Green hydrogen gets cheaper with cheaper renewable energy

The price of green hydrogen is still high. Electrolysis is almost twice as expensive as hydrogen production from natural gas. However, the price is rapidly going down. The global capacity for electrolysis is growing fast. The technology is being developed and the industry is scaling up.

Most of all, the price of renewable energy is going down. Wherever you have lots of wind or sunshine as well as water, you may also have interesting opportunities for hydrogen production. The fact that the sun is not always shining and wind not always blowing is not an obstacle to hydrogen production. On the contrary, this is exactly the reason why green hydrogen is well suited for storing energy from renewable sources.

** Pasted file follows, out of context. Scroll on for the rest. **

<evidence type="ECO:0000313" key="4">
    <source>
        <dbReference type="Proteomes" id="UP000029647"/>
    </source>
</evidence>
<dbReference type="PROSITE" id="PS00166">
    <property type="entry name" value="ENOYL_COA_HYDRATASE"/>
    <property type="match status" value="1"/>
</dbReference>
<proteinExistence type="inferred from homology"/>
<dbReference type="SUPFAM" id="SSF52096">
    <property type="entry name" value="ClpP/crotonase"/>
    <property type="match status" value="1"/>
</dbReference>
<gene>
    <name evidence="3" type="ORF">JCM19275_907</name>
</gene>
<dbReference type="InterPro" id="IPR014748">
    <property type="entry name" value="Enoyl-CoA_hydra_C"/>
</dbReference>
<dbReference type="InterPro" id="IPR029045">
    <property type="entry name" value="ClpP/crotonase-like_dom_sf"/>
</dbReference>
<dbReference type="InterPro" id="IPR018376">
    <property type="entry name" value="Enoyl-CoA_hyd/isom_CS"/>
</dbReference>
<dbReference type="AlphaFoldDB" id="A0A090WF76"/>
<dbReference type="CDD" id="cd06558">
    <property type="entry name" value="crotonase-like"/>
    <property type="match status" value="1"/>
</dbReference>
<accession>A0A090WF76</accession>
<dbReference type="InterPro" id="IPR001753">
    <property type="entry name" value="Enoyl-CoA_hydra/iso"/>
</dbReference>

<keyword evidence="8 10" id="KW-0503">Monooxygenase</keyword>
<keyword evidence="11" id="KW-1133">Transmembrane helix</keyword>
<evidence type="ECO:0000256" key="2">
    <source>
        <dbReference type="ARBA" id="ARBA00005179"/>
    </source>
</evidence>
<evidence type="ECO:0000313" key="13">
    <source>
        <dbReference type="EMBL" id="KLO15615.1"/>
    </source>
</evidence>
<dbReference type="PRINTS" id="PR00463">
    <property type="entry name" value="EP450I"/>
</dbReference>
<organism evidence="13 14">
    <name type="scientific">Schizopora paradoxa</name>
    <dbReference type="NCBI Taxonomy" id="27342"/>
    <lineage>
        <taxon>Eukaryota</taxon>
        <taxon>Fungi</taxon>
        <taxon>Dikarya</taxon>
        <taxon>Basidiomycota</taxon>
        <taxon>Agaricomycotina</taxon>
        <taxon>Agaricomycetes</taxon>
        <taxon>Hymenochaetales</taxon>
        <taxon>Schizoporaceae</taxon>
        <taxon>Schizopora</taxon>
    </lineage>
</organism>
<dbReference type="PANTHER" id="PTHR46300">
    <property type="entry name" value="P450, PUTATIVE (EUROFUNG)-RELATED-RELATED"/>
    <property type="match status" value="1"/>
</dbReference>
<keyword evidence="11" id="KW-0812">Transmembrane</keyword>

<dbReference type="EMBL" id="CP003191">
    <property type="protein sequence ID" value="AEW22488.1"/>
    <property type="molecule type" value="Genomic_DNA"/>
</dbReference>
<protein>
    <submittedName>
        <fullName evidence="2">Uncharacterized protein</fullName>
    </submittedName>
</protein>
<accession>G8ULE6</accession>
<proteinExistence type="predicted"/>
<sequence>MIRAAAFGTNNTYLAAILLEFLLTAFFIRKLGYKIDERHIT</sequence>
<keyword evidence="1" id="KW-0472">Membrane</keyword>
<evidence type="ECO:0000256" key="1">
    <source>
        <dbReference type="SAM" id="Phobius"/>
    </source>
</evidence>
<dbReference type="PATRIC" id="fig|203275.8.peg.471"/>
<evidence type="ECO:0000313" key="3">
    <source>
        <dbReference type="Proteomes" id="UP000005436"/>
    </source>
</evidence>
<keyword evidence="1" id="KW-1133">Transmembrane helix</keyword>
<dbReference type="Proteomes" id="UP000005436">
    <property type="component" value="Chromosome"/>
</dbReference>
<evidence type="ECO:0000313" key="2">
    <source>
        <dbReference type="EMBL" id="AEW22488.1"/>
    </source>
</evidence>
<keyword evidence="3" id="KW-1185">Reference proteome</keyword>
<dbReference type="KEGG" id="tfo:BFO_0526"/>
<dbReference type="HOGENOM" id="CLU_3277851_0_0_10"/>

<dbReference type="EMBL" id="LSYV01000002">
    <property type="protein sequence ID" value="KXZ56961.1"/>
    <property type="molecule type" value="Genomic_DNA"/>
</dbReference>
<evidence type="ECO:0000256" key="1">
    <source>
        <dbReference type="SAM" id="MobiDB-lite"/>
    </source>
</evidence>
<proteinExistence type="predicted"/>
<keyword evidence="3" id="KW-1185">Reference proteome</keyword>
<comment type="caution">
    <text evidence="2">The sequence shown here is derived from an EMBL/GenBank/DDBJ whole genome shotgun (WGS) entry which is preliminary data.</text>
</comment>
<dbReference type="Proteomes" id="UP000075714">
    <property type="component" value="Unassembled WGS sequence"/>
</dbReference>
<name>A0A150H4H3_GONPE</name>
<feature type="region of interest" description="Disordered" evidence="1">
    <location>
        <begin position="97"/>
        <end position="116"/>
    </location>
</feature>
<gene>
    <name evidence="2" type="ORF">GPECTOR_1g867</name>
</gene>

Naturally, the emissions trade is making green hydrogen more interesting. The whole trading system has been created to push forward energy solutions like green hydrogen.

Image. A single confined jet flame with pure hydrogen in an atmospheric experiment. DLR is investigating the influence on flame stabilization. Credit: DLR / Michael Severin.

We can see the trend growing

In the last few months, several new projects have been announced that confirm that the times are changing for hydrogen.

Today, Europe’s biggest water electrolyser is at Nouryon in Norway. The total installed capacity in Norway is only 10 megawatts, with a production of up to 1 500 tons of hydrogen per year. Something much larger is on its way. [9]